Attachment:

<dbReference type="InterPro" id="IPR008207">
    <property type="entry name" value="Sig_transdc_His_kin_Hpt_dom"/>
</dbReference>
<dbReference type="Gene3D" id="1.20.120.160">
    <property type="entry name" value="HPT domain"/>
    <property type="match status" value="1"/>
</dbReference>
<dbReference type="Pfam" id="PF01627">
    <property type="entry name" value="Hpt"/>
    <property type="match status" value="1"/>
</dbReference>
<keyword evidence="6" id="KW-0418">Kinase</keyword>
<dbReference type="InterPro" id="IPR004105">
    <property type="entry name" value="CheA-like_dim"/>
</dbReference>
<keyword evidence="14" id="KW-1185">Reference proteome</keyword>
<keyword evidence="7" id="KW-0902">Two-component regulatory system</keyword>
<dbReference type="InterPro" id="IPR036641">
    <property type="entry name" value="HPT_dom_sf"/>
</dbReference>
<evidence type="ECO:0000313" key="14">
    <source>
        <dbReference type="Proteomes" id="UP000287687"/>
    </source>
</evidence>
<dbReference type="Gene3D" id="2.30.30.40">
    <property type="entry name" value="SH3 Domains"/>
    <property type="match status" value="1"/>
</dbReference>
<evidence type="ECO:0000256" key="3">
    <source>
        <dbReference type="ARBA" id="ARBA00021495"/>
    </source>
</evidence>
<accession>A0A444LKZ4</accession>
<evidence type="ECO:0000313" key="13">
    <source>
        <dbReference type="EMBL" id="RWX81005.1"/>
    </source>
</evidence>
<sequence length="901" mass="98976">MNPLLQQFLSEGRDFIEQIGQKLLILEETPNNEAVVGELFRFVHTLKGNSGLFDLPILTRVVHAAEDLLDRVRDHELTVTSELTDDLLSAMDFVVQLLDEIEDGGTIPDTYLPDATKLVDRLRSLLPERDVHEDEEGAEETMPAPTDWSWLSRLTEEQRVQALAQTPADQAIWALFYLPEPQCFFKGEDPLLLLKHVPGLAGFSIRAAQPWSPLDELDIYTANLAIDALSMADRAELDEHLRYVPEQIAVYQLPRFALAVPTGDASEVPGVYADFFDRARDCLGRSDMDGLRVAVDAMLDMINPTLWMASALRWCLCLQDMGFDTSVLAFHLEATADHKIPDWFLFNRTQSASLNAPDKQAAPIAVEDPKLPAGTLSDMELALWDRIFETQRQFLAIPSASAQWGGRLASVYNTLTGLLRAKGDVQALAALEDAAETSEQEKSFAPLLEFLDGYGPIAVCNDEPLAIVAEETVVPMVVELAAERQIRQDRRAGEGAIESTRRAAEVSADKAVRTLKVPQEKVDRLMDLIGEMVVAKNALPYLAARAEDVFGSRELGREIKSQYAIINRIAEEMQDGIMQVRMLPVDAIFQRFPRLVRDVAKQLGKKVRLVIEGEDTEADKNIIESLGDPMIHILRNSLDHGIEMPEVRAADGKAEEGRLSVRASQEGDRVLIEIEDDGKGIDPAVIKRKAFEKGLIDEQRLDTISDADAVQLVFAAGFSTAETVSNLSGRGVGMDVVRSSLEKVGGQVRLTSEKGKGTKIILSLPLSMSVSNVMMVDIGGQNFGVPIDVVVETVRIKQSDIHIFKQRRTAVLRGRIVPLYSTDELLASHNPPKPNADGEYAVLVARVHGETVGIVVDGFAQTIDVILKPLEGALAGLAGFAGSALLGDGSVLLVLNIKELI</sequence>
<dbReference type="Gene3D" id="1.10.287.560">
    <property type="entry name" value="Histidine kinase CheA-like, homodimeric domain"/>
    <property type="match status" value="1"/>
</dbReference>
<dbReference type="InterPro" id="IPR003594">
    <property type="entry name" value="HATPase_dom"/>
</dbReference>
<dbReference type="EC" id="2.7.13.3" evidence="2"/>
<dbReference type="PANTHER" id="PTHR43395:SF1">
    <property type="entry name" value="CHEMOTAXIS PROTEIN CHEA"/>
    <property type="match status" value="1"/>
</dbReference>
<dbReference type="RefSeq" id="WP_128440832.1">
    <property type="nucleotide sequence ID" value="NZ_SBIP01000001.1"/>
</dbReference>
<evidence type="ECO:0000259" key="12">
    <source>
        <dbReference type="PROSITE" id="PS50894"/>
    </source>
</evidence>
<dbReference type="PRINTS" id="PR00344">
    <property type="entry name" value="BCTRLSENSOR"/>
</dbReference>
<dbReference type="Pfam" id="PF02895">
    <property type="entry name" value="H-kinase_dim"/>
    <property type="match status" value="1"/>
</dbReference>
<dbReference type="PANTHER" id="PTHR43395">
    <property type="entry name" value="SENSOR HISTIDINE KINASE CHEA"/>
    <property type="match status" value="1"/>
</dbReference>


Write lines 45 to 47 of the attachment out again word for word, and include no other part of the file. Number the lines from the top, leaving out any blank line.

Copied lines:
</dbReference>
<dbReference type="InterPro" id="IPR003594">
    <property type="entry name" value="HATPase_dom"/>